Analysts: too early to assess Sandy’s impact on fuel prices

One jogger does not mind the inclement weather in the Times Square area of New York City on Monday afternoon as the city prepared for Hurricane Sandy. Few people drove, which so far has helped the region deal with lost fuel supplies from refinery closures.
(Robert Duyos / Sun-Sentinel)

Analysts said that it would be days, if not a week or two, before Hurricane Sandy’s impact on fuel prices in the Eastern U.S. can be assessed.

Today, the average cost of a gallon of regular gasoline was up by only the smallest amounts overnight in some states, while others actually saw price declines.

In New York, for example, the average cost of a gallon of regular gasoline was up just 0.3 cents overnight, to $3.931. That was still 7.9 cents a gallon below the week-ago price.

Much will depend on how quickly refineries along the Delaware River can return to service.


One other critical facility -- Phillips 66’s Bayway refinery in Linden, N.J. -- sustained a power failure and some flooding.

Bayway has the capacity to produce of 240,000 barrels of fuel a day. It was shut down Monday in advance of the storm’s arrival.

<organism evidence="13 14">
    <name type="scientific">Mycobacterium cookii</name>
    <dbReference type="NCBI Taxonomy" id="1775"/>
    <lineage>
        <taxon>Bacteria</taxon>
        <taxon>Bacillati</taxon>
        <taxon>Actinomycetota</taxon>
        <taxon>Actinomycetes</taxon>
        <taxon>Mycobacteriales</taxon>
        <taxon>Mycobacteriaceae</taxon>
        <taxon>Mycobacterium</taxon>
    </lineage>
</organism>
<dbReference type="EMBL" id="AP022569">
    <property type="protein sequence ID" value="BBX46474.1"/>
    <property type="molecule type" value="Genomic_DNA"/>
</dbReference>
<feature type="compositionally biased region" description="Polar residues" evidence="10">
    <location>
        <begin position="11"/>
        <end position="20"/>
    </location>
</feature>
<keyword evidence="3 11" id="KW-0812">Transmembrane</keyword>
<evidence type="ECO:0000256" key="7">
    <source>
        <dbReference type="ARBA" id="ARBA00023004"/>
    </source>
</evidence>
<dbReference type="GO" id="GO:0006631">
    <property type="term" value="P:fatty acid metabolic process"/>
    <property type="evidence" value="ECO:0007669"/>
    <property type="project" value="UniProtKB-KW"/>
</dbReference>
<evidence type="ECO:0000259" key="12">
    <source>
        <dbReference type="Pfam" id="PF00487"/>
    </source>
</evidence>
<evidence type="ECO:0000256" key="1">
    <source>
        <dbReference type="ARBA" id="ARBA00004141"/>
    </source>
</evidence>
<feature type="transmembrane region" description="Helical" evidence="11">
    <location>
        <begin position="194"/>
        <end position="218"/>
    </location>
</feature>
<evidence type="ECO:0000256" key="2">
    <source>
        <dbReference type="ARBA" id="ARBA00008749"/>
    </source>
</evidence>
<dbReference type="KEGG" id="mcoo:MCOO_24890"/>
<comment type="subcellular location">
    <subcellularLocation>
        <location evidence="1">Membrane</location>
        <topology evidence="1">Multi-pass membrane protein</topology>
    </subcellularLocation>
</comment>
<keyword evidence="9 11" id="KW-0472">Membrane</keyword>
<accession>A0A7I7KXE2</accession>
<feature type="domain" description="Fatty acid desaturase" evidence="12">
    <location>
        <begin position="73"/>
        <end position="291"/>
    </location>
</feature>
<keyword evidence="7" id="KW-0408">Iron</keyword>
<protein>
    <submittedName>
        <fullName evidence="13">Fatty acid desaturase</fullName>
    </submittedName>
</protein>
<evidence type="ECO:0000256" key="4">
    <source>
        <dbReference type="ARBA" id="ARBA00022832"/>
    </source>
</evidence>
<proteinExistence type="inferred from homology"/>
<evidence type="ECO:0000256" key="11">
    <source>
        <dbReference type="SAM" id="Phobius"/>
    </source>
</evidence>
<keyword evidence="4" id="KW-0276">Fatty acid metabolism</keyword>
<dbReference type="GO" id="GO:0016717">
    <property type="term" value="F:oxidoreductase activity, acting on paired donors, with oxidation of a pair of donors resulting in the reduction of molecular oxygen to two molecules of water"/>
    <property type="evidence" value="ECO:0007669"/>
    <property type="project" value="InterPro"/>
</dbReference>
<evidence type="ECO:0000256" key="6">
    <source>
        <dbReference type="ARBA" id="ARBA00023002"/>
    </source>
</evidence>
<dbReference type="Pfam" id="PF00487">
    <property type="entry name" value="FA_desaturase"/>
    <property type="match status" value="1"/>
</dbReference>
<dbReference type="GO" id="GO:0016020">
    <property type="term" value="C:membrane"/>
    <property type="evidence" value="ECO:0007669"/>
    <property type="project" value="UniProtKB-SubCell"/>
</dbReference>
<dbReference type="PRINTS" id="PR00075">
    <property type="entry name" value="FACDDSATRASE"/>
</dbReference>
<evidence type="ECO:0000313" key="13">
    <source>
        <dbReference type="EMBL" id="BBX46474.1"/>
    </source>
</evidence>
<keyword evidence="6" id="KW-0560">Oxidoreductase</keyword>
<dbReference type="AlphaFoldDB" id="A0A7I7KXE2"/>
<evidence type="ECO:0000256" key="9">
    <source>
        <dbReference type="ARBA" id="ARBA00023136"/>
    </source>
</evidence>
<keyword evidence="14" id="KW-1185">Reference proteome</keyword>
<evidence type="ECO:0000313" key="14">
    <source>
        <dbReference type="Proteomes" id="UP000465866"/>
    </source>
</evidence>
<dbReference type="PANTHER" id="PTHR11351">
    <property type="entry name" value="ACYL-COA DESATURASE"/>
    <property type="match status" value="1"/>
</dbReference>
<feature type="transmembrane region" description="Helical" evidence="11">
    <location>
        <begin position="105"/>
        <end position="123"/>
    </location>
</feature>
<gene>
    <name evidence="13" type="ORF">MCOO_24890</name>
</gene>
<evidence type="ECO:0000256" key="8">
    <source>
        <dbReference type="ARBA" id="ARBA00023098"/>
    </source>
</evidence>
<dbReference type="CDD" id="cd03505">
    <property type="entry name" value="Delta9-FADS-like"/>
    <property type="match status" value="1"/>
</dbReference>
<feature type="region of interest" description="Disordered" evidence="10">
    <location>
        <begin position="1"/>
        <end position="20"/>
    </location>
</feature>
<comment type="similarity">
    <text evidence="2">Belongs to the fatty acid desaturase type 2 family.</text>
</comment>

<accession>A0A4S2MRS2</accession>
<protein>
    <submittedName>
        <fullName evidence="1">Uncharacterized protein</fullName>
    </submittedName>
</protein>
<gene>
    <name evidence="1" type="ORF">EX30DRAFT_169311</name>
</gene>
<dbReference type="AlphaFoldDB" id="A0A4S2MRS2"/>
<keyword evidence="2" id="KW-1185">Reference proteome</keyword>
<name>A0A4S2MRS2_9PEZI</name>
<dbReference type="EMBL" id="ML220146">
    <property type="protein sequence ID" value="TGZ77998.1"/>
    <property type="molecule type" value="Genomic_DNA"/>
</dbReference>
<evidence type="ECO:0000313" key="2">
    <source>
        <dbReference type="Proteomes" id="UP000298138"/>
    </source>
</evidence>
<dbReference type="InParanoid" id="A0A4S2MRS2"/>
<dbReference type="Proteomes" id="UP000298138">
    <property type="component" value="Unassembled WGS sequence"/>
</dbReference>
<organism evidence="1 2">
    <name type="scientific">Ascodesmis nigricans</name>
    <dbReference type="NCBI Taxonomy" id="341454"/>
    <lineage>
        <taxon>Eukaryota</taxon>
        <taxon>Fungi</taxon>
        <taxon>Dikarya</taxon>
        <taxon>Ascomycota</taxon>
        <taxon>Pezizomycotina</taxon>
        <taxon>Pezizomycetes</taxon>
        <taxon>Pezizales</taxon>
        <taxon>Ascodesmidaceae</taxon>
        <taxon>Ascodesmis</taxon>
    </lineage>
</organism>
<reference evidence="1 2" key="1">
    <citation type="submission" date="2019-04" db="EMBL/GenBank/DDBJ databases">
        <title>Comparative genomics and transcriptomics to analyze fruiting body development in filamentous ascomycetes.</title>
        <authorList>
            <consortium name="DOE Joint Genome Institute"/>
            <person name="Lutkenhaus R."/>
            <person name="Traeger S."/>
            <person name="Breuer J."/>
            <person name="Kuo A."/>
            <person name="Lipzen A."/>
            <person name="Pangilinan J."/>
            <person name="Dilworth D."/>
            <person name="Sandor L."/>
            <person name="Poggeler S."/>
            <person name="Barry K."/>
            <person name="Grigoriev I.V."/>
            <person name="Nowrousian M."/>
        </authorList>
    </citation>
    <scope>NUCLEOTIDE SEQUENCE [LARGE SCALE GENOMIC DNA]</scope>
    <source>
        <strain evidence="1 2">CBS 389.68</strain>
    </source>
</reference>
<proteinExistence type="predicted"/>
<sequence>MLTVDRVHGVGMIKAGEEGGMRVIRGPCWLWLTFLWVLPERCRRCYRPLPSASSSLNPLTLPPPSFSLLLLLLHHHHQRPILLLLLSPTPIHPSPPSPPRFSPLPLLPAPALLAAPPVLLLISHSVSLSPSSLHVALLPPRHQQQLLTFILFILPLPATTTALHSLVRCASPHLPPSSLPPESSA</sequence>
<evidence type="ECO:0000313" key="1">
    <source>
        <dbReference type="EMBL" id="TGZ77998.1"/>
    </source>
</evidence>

Tom Kloza, chief oil analyst for the Oil Price Information Service, said that residents in the path of the storm have done so little driving that the reduced demand may be more than the amount of fuel lost to temporary refining outages.

“At least 2 million barrels of gasoline demand was ‘lost,’” Kloza said, “while production losses may only be around 1.7 million barrels.”

Patrick DeHaan, senior energy analyst for, said: “The bigger story will be after Sandy moves out. If refineries can’t make it back online in the next week, we could be looking at price increases.”


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